# Program

New ideas in string theory, in particular D-branes and their relevance to open strings, have in many ways revolutionized modern quantum field theory, but this subject is currently highly heuristic: its formalization and mathematical development has barely begun. The geometric naturality and flexibility of these concepts has fostered rapid development, but their codification is completely open. Orbifolds, gerbes, and stacks are all topics with well-established classical literatures, but the idea that they should be grouped together, and that the various kinds of twistings they manifest are relevant to physics, is a new idea in mathematics.
Stacks and orbifolds are related concepts, generalizing the classical notion of a quotient by a compact group with finite isotropy, but which are studied by different mathematical constituencies (algebraic vs. differential geometers); while gerbes, which generalize both, allow quotients by more exotic topological groups (such as higher Eilenberg-MacLane spaces). String theorists [Dixon, Vafa, et al] realized very early that pretty much anything they wanted to do with smooth manifolds would generalize to orbifolds, whose utility increased with the realization that mirrors of smooth Calabi-Yau manifolds are often proper orbifolds; but the roles played by singularities on opposite sides of the mirrors is only now beginning to be systematically studied.
The motivic integration program, in which singular varieties are deformed over function fields (corresponding to the topological study of the fixed points of a free loopspace, under its natural circle action) is beginning to shed considerable geometric light on these issues [cf eg Lupercio’s work on the (exotic, rational) grading of orbifold cohomology in terms of normal bundles in the free loopspace]. Work of Sullivan, Chas, Cohen, and Stacey has outlined a potential purely topological approach to the study of generalized Gromov-Witten invariants.
In fact loop groups and free loopspaces have from the beginning been foundation stones for the topological understanding of string theory, and elliptic cohomology and (twisted) K-theory now play a central role in the theory of positive-energy representations [Hopkins, Freed, Teleman]. In another direction, the Drinfel’d-Beilinson chiral algebra program [Gorbounov, Malikov, Schecht-man; Kapranov, Vasserot, . . . ] globalizes the theory of vertex algebras to the context of general manifolds, and leads to a better understanding of some mysterious questions about relations between local geometry (eg spin structures) and global analysis (modularity of the elliptic genus). There has been great technical progress recently in the study of free loopspaces of orbifolds, and in equivariant elliptic cohomology [Ando].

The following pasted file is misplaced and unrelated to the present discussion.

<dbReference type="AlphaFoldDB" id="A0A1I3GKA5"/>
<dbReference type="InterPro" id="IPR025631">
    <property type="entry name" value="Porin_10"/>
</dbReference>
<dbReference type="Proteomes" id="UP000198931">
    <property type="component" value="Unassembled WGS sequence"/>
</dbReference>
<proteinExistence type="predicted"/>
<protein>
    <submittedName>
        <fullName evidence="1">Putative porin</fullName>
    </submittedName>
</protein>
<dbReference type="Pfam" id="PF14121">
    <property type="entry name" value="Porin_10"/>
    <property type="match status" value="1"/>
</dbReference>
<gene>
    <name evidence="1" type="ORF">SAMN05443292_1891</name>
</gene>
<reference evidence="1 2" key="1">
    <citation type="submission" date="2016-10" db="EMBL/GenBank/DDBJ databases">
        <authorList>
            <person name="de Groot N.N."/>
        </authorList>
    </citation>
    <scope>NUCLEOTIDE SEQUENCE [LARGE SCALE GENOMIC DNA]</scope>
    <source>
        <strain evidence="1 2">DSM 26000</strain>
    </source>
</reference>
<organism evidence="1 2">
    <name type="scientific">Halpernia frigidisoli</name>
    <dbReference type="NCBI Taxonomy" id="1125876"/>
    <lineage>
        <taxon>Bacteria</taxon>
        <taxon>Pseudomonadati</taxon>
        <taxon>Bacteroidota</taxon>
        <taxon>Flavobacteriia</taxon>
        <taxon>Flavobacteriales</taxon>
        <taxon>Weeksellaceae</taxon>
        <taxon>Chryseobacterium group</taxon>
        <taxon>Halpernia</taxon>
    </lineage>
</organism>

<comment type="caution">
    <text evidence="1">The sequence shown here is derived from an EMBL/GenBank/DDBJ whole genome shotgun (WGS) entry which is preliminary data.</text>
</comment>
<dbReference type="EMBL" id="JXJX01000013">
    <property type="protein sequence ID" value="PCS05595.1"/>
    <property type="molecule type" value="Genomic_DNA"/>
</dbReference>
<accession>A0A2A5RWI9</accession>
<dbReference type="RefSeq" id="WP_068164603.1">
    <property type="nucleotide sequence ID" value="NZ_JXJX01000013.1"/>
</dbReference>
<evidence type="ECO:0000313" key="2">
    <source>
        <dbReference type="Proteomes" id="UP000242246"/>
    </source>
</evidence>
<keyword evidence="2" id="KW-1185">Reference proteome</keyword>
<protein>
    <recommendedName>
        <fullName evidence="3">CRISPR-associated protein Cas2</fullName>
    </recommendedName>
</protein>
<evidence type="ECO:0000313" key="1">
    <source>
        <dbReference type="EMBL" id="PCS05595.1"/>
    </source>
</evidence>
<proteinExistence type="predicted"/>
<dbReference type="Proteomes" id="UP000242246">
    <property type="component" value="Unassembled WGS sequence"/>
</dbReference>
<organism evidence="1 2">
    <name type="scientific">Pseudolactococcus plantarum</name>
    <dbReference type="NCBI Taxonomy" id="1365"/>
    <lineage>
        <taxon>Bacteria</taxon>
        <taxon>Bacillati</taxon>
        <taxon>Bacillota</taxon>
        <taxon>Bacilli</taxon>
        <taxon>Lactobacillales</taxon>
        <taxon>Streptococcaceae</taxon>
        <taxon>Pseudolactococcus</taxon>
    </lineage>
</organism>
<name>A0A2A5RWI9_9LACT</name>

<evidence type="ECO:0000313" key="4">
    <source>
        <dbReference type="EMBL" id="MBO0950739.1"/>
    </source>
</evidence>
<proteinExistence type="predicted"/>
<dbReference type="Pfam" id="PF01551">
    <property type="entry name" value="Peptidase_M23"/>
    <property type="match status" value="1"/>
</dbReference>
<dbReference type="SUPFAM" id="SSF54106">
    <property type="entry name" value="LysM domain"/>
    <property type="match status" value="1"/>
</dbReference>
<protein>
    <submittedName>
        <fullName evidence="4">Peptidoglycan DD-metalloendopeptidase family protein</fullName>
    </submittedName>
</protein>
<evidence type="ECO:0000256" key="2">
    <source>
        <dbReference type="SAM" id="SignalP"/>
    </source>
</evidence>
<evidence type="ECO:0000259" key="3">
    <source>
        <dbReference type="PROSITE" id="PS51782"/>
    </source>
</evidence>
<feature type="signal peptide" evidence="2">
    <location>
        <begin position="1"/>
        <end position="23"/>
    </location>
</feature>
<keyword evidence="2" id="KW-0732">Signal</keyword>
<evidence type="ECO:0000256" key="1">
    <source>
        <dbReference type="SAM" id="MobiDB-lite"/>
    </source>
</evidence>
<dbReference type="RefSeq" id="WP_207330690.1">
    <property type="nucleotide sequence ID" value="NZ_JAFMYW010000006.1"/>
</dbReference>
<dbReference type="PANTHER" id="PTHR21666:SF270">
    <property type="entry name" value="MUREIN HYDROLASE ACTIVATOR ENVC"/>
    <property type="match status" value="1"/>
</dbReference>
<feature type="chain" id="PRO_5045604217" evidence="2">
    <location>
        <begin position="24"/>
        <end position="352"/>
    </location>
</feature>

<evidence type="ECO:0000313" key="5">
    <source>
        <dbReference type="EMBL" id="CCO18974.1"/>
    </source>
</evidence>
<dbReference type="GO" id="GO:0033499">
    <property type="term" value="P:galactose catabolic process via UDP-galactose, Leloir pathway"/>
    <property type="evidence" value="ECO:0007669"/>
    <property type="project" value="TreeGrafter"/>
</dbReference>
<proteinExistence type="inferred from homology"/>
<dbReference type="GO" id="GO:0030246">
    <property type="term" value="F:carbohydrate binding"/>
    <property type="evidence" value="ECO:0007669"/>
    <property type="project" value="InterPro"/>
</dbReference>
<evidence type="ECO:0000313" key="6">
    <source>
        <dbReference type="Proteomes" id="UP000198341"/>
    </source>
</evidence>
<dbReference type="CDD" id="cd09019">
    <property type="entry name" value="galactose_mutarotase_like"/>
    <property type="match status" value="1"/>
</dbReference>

On the other hand, vertex operator algebras were to some extent invented for the study of finite groups, and the site of interaction between that subject, the theory of orbifolds, and the study of these mysterious higher kinds of twisting is one of the most promising places for new conceptual breakthroughs. Physicists encounter such twistings in the context of differential geometry, and mathematicians [Hopkins, Freed, Singer] have developed new tools (eg hybrids of Deligne cohomology and K-theory, and new (and fundamentally important) kinds of orientations) which have greatly clarified the geometric and analytic roles of these structures. Related ideas (involving von Neumann algebras) are important in recent work [Stolz-Teichner, Ando-Berenstein] on relations between open string theory and elliptic cohomology. There is reason to think that all these developments may eventually be seen as part of an emerging theory of commutative quotients for noncommutative spaces. Another important recent development, the solution of Mumford’s conjecture by Madsen and Weiss, highlights the relevance of algebraic topology in problems related to moduli spaces of inherent interest in geometry and physics.
D-branes themselves have roots in analysis, as well as deep connections to the differential geometry of special structures. Current thinking links them to geometric cycles in K-theory, decorated with extra structures [holonomy, generalized connections, bundles] of various sort, whose general theory is not yet clear. We expect this to be a subject of lively interest by the time of the program.
New Topological Structures web site
NTS Seminars

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January 09, 2006 - January 20, 2006 | Stringy Topology in Morelia |

March 20, 2006 - March 24, 2006 | Generalized McKay Correspondences and Representation Theory |

May 22, 2006 - May 26, 2006 | New Developments in the Geometry and Physics of Gromov-Witten Theory |